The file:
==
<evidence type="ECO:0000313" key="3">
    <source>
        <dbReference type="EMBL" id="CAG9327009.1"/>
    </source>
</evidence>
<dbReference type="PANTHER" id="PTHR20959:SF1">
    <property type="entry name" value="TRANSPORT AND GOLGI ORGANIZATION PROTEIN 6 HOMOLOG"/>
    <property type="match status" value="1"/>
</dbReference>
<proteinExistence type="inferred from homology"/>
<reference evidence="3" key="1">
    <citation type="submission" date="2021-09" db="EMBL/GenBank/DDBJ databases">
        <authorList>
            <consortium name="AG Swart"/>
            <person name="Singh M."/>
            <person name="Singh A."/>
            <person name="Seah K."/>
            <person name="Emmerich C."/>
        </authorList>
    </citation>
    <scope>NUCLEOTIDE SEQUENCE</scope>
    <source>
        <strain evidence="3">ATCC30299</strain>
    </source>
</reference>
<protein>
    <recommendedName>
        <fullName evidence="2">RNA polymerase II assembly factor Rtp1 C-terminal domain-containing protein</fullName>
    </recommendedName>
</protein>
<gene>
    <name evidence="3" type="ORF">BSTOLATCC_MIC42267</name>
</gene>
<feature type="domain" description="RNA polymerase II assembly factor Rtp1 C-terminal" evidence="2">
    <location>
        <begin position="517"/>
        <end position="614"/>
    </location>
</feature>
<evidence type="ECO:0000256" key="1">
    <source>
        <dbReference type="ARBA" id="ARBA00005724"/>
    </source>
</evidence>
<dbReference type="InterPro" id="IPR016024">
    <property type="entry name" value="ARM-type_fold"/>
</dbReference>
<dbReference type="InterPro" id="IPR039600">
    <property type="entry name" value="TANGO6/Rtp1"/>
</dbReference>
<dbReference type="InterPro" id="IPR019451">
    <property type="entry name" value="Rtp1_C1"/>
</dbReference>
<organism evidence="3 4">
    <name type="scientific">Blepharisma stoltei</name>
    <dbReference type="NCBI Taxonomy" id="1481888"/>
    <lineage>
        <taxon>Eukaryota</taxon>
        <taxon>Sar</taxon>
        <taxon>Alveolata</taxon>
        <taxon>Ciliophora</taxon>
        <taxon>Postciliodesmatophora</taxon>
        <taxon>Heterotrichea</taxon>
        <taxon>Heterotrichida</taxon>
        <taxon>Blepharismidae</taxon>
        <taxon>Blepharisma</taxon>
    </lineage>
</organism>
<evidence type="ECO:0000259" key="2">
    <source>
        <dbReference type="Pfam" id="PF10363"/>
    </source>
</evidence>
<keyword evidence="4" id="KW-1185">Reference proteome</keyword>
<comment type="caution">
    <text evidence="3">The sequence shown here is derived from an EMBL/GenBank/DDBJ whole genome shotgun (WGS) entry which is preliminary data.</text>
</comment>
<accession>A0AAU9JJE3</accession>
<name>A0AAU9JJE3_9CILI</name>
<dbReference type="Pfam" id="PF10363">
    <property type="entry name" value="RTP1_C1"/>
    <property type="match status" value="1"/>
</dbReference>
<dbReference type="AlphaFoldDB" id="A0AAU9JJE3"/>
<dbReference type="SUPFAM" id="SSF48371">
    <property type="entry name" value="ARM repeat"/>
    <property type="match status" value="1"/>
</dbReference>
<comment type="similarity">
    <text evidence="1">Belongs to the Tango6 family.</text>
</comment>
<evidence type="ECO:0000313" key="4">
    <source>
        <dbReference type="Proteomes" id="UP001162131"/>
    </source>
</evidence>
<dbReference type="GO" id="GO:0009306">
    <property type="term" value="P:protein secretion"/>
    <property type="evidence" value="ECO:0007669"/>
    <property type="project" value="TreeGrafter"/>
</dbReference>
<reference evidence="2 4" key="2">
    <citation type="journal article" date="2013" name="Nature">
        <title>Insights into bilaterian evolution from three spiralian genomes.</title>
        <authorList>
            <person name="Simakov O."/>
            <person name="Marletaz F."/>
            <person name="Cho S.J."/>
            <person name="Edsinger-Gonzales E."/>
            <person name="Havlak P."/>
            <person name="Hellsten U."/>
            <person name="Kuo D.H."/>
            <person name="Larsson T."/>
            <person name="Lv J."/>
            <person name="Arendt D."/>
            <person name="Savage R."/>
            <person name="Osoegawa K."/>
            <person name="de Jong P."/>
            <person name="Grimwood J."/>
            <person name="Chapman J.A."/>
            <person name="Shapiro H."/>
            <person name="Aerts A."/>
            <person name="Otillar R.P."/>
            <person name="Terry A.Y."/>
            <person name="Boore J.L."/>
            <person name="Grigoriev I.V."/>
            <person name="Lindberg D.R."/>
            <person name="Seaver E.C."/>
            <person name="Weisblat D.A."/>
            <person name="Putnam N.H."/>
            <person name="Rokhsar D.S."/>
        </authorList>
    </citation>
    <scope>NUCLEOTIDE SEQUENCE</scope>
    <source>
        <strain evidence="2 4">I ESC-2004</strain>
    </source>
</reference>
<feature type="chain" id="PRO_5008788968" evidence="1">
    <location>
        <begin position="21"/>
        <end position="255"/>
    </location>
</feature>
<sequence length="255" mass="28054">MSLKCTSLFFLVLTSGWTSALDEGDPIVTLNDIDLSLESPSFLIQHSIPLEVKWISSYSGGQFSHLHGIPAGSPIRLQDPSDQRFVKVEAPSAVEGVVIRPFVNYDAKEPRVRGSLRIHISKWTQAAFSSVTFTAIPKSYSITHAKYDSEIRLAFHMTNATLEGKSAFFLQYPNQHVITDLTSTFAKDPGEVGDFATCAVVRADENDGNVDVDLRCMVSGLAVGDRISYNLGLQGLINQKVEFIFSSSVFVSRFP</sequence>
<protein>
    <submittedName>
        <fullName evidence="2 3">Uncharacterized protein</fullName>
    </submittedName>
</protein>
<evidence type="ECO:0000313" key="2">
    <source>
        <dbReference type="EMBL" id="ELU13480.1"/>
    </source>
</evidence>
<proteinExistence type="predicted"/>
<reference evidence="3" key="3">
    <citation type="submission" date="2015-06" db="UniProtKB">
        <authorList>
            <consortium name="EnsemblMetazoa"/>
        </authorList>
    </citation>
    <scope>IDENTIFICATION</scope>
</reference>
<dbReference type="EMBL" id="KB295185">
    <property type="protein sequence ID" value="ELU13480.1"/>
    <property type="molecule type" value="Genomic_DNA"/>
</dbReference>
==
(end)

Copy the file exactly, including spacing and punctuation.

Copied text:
<evidence type="ECO:0000313" key="3">
    <source>
        <dbReference type="EMBL" id="CAG9327009.1"/>
    </source>
</evidence>
<dbReference type="PANTHER" id="PTHR20959:SF1">
    <property type="entry name" value="TRANSPORT AND GOLGI ORGANIZATION PROTEIN 6 HOMOLOG"/>
    <property type="match status" value="1"/>
</dbReference>
<proteinExistence type="inferred from homology"/>
<reference evidence="3" key="1">
    <citation type="submission" date="2021-09" db="EMBL/GenBank/DDBJ databases">
        <authorList>
            <consortium name="AG Swart"/>
            <person name="Singh M."/>
            <person name="Singh A."/>
            <person name="Seah K."/>
            <person name="Emmerich C."/>
        </authorList>
    </citation>
    <scope>NUCLEOTIDE SEQUENCE</scope>
    <source>
        <strain evidence="3">ATCC30299</strain>
    </source>
</reference>
<protein>
    <recommendedName>
        <fullName evidence="2">RNA polymerase II assembly factor Rtp1 C-terminal domain-containing protein</fullName>
    </recommendedName>
</protein>
<gene>
    <name evidence="3" type="ORF">BSTOLATCC_MIC42267</name>
</gene>
<feature type="domain" description="RNA polymerase II assembly factor Rtp1 C-terminal" evidence="2">
    <location>
        <begin position="517"/>
        <end position="614"/>
    </location>
</feature>
<evidence type="ECO:0000256" key="1">
    <source>
        <dbReference type="ARBA" id="ARBA00005724"/>
    </source>
</evidence>
<dbReference type="InterPro" id="IPR016024">
    <property type="entry name" value="ARM-type_fold"/>
</dbReference>
<dbReference type="InterPro" id="IPR039600">
    <property type="entry name" value="TANGO6/Rtp1"/>
</dbReference>
<dbReference type="InterPro" id="IPR019451">
    <property type="entry name" value="Rtp1_C1"/>
</dbReference>
<organism evidence="3 4">
    <name type="scientific">Blepharisma stoltei</name>
    <dbReference type="NCBI Taxonomy" id="1481888"/>
    <lineage>
        <taxon>Eukaryota</taxon>
        <taxon>Sar</taxon>
        <taxon>Alveolata</taxon>
        <taxon>Ciliophora</taxon>
        <taxon>Postciliodesmatophora</taxon>
        <taxon>Heterotrichea</taxon>
        <taxon>Heterotrichida</taxon>
        <taxon>Blepharismidae</taxon>
        <taxon>Blepharisma</taxon>
    </lineage>
</organism>
<evidence type="ECO:0000259" key="2">
    <source>
        <dbReference type="Pfam" id="PF10363"/>
    </source>
</evidence>
<keyword evidence="4" id="KW-1185">Reference proteome</keyword>
<comment type="caution">
    <text evidence="3">The sequence shown here is derived from an EMBL/GenBank/DDBJ whole genome shotgun (WGS) entry which is preliminary data.</text>
</comment>
<accession>A0AAU9JJE3</accession>
<name>A0AAU9JJE3_9CILI</name>
<dbReference type="Pfam" id="PF10363">
    <property type="entry name" value="RTP1_C1"/>
    <property type="match status" value="1"/>
</dbReference>
<dbReference type="AlphaFoldDB" id="A0AAU9JJE3"/>
<dbReference type="SUPFAM" id="SSF48371">
    <property type="entry name" value="ARM repeat"/>
    <property type="match status" value="1"/>
</dbReference>
<comment type="similarity">
    <text evidence="1">Belongs to the Tango6 family.</text>
</comment>
<evidence type="ECO:0000313" key="4">
    <source>
        <dbReference type="Proteomes" id="UP001162131"/>
    </source>
</evidence>
<dbReference type="GO" id="GO:0009306">
    <property type="term" value="P:protein secretion"/>
    <property type="evidence" value="ECO:0007669"/>
    <property type="project" value="TreeGrafter"/>
</dbReference>
<reference evidence="2 4" key="2">
    <citation type="journal article" date="2013" name="Nature">
        <title>Insights into bilaterian evolution from three spiralian genomes.</title>
        <authorList>
            <person name="Simakov O."/>
            <person name="Marletaz F."/>
            <person name="Cho S.J."/>
            <person name="Edsinger-Gonzales E."/>
            <person name="Havlak P."/>
            <person name="Hellsten U."/>
            <person name="Kuo D.H."/>
            <person name="Larsson T."/>
            <person name="Lv J."/>
            <person name="Arendt D."/>
            <person name="Savage R."/>
            <person name="Osoegawa K."/>
            <person name="de Jong P."/>
            <person name="Grimwood J."/>
            <person name="Chapman J.A."/>
            <person name="Shapiro H."/>
            <person name="Aerts A."/>
            <person name="Otillar R.P."/>
            <person name="Terry A.Y."/>
            <person name="Boore J.L."/>
            <person name="Grigoriev I.V."/>
            <person name="Lindberg D.R."/>
            <person name="Seaver E.C."/>
            <person name="Weisblat D.A."/>
            <person name="Putnam N.H."/>
            <person name="Rokhsar D.S."/>
        </authorList>
    </citation>
    <scope>NUCLEOTIDE SEQUENCE</scope>
    <source>
        <strain evidence="2 4">I ESC-2004</strain>
    </source>
</reference>
<feature type="chain" id="PRO_5008788968" evidence="1">
    <location>
        <begin position="21"/>
        <end position="255"/>
    </location>
</feature>
<sequence length="255" mass="28054">MSLKCTSLFFLVLTSGWTSALDEGDPIVTLNDIDLSLESPSFLIQHSIPLEVKWISSYSGGQFSHLHGIPAGSPIRLQDPSDQRFVKVEAPSAVEGVVIRPFVNYDAKEPRVRGSLRIHISKWTQAAFSSVTFTAIPKSYSITHAKYDSEIRLAFHMTNATLEGKSAFFLQYPNQHVITDLTSTFAKDPGEVGDFATCAVVRADENDGNVDVDLRCMVSGLAVGDRISYNLGLQGLINQKVEFIFSSSVFVSRFP</sequence>
<protein>
    <submittedName>
        <fullName evidence="2 3">Uncharacterized protein</fullName>
    </submittedName>
</protein>
<evidence type="ECO:0000313" key="2">
    <source>
        <dbReference type="EMBL" id="ELU13480.1"/>
    </source>
</evidence>
<proteinExistence type="predicted"/>
<reference evidence="3" key="3">
    <citation type="submission" date="2015-06" db="UniProtKB">
        <authorList>
            <consortium name="EnsemblMetazoa"/>
        </authorList>
    </citation>
    <scope>IDENTIFICATION</scope>
</reference>
<dbReference type="EMBL" id="KB295185">
    <property type="protein sequence ID" value="ELU13480.1"/>
    <property type="molecule type" value="Genomic_DNA"/>
</dbReference>